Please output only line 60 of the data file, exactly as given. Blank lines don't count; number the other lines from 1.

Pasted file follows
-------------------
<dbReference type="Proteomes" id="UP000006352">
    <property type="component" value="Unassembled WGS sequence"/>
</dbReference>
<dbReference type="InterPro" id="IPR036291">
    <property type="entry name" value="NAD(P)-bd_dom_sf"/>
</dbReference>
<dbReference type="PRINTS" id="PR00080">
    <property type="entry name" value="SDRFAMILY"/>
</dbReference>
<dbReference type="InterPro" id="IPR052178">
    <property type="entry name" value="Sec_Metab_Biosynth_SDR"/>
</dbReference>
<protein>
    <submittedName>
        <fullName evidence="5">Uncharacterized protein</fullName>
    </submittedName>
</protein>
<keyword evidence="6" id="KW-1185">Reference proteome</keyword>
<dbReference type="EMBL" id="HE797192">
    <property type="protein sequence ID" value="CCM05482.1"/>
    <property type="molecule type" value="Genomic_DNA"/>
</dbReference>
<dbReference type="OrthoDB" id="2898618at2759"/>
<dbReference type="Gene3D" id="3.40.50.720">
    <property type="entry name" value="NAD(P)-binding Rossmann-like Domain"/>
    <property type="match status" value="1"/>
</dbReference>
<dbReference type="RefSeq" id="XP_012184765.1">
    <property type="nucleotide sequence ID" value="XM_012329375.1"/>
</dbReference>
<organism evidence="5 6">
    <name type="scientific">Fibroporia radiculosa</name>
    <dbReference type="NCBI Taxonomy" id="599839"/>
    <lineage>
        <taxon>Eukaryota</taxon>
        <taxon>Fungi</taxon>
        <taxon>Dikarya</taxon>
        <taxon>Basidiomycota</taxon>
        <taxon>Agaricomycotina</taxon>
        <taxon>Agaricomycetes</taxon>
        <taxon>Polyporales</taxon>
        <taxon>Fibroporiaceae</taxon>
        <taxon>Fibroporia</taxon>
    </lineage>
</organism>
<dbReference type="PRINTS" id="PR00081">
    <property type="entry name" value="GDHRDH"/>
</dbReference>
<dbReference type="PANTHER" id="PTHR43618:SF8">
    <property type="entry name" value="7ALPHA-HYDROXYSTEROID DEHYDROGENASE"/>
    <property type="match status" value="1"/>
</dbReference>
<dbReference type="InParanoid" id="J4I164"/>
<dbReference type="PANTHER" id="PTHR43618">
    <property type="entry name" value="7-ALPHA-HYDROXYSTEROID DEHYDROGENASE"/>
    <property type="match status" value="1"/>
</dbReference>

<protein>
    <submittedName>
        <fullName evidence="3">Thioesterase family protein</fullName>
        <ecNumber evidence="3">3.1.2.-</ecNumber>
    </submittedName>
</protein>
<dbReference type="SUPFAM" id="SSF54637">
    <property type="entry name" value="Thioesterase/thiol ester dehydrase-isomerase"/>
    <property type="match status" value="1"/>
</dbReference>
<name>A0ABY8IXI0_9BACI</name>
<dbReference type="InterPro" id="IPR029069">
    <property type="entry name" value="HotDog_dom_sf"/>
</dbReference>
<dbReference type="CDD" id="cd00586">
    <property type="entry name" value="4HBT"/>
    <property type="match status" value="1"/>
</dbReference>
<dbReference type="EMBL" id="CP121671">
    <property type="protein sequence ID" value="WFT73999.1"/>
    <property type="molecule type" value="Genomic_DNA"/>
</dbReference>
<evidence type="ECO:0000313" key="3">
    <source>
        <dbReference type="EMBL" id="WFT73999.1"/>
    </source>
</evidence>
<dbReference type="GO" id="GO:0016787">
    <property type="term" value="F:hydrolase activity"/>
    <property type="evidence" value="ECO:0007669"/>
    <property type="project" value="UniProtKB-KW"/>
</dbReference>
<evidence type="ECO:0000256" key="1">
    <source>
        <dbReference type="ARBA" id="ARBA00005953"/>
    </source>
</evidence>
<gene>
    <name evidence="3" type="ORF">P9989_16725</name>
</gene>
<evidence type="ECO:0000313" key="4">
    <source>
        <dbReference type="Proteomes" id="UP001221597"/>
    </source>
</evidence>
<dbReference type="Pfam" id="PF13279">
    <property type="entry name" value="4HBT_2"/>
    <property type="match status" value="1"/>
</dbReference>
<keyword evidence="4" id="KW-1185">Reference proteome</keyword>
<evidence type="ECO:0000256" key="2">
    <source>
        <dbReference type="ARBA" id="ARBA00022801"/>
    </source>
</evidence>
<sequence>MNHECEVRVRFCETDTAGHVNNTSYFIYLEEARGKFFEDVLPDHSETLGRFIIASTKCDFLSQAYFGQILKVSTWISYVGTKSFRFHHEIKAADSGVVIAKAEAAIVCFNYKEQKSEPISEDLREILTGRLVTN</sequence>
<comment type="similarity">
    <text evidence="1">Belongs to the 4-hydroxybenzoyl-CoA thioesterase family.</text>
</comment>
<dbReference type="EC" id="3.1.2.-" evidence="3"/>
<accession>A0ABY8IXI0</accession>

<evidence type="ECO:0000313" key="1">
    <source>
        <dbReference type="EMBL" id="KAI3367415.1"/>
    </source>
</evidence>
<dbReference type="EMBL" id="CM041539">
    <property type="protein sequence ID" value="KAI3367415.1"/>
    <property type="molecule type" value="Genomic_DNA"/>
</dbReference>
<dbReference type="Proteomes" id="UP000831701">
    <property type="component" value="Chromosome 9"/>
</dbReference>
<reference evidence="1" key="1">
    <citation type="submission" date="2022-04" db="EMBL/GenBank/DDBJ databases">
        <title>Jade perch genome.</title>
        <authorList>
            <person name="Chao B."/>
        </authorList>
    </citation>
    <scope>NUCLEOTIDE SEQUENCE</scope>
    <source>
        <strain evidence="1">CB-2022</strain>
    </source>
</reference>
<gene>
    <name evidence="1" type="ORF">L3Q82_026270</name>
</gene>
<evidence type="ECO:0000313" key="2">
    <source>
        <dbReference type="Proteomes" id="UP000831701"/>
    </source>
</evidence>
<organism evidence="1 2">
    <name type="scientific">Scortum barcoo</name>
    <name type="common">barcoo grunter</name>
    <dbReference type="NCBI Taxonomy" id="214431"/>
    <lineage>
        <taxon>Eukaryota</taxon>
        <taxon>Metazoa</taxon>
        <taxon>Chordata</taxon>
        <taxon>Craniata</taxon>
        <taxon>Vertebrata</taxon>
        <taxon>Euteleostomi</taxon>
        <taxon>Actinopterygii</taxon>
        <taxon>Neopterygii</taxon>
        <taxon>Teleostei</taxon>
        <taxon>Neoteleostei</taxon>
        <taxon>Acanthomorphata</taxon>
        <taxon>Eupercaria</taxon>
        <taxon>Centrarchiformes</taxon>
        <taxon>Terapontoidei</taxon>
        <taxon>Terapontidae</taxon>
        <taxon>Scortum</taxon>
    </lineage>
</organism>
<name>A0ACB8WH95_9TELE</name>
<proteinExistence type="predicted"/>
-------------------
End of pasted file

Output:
        <fullName evidence="3">Thioesterase family protein</fullName>